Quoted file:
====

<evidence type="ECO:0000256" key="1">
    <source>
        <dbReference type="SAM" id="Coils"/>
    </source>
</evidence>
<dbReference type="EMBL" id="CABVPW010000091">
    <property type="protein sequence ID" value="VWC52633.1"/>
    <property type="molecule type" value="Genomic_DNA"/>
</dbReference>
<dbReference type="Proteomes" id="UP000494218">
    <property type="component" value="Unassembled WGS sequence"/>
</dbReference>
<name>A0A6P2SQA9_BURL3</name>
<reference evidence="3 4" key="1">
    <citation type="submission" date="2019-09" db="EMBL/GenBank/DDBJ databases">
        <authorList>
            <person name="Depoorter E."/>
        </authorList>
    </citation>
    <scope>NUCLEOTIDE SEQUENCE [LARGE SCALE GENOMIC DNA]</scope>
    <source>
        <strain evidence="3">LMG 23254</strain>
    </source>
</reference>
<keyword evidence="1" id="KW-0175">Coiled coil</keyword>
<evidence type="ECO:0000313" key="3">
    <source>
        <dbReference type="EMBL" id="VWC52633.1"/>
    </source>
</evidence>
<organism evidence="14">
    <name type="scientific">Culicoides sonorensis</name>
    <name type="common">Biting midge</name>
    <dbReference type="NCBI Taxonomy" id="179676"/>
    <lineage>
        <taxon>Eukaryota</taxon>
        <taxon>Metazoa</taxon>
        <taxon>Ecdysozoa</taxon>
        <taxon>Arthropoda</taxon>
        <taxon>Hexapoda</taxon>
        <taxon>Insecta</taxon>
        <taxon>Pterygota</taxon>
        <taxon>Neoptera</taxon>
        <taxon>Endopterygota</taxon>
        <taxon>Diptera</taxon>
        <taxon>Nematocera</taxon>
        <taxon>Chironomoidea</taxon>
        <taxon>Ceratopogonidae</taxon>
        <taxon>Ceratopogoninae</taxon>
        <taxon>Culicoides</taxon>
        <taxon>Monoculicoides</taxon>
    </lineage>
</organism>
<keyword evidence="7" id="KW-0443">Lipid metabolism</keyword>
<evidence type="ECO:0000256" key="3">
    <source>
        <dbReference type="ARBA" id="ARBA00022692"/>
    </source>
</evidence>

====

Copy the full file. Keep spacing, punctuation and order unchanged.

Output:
<evidence type="ECO:0000256" key="1">
    <source>
        <dbReference type="SAM" id="Coils"/>
    </source>
</evidence>
<dbReference type="EMBL" id="CABVPW010000091">
    <property type="protein sequence ID" value="VWC52633.1"/>
    <property type="molecule type" value="Genomic_DNA"/>
</dbReference>
<dbReference type="Proteomes" id="UP000494218">
    <property type="component" value="Unassembled WGS sequence"/>
</dbReference>
<name>A0A6P2SQA9_BURL3</name>
<reference evidence="3 4" key="1">
    <citation type="submission" date="2019-09" db="EMBL/GenBank/DDBJ databases">
        <authorList>
            <person name="Depoorter E."/>
        </authorList>
    </citation>
    <scope>NUCLEOTIDE SEQUENCE [LARGE SCALE GENOMIC DNA]</scope>
    <source>
        <strain evidence="3">LMG 23254</strain>
    </source>
</reference>
<keyword evidence="1" id="KW-0175">Coiled coil</keyword>
<evidence type="ECO:0000313" key="3">
    <source>
        <dbReference type="EMBL" id="VWC52633.1"/>
    </source>
</evidence>
<organism evidence="14">
    <name type="scientific">Culicoides sonorensis</name>
    <name type="common">Biting midge</name>
    <dbReference type="NCBI Taxonomy" id="179676"/>
    <lineage>
        <taxon>Eukaryota</taxon>
        <taxon>Metazoa</taxon>
        <taxon>Ecdysozoa</taxon>
        <taxon>Arthropoda</taxon>
        <taxon>Hexapoda</taxon>
        <taxon>Insecta</taxon>
        <taxon>Pterygota</taxon>
        <taxon>Neoptera</taxon>
        <taxon>Endopterygota</taxon>
        <taxon>Diptera</taxon>
        <taxon>Nematocera</taxon>
        <taxon>Chironomoidea</taxon>
        <taxon>Ceratopogonidae</taxon>
        <taxon>Ceratopogoninae</taxon>
        <taxon>Culicoides</taxon>
        <taxon>Monoculicoides</taxon>
    </lineage>
</organism>
<keyword evidence="7" id="KW-0443">Lipid metabolism</keyword>
<evidence type="ECO:0000256" key="3">
    <source>
        <dbReference type="ARBA" id="ARBA00022692"/>
    </source>
</evidence>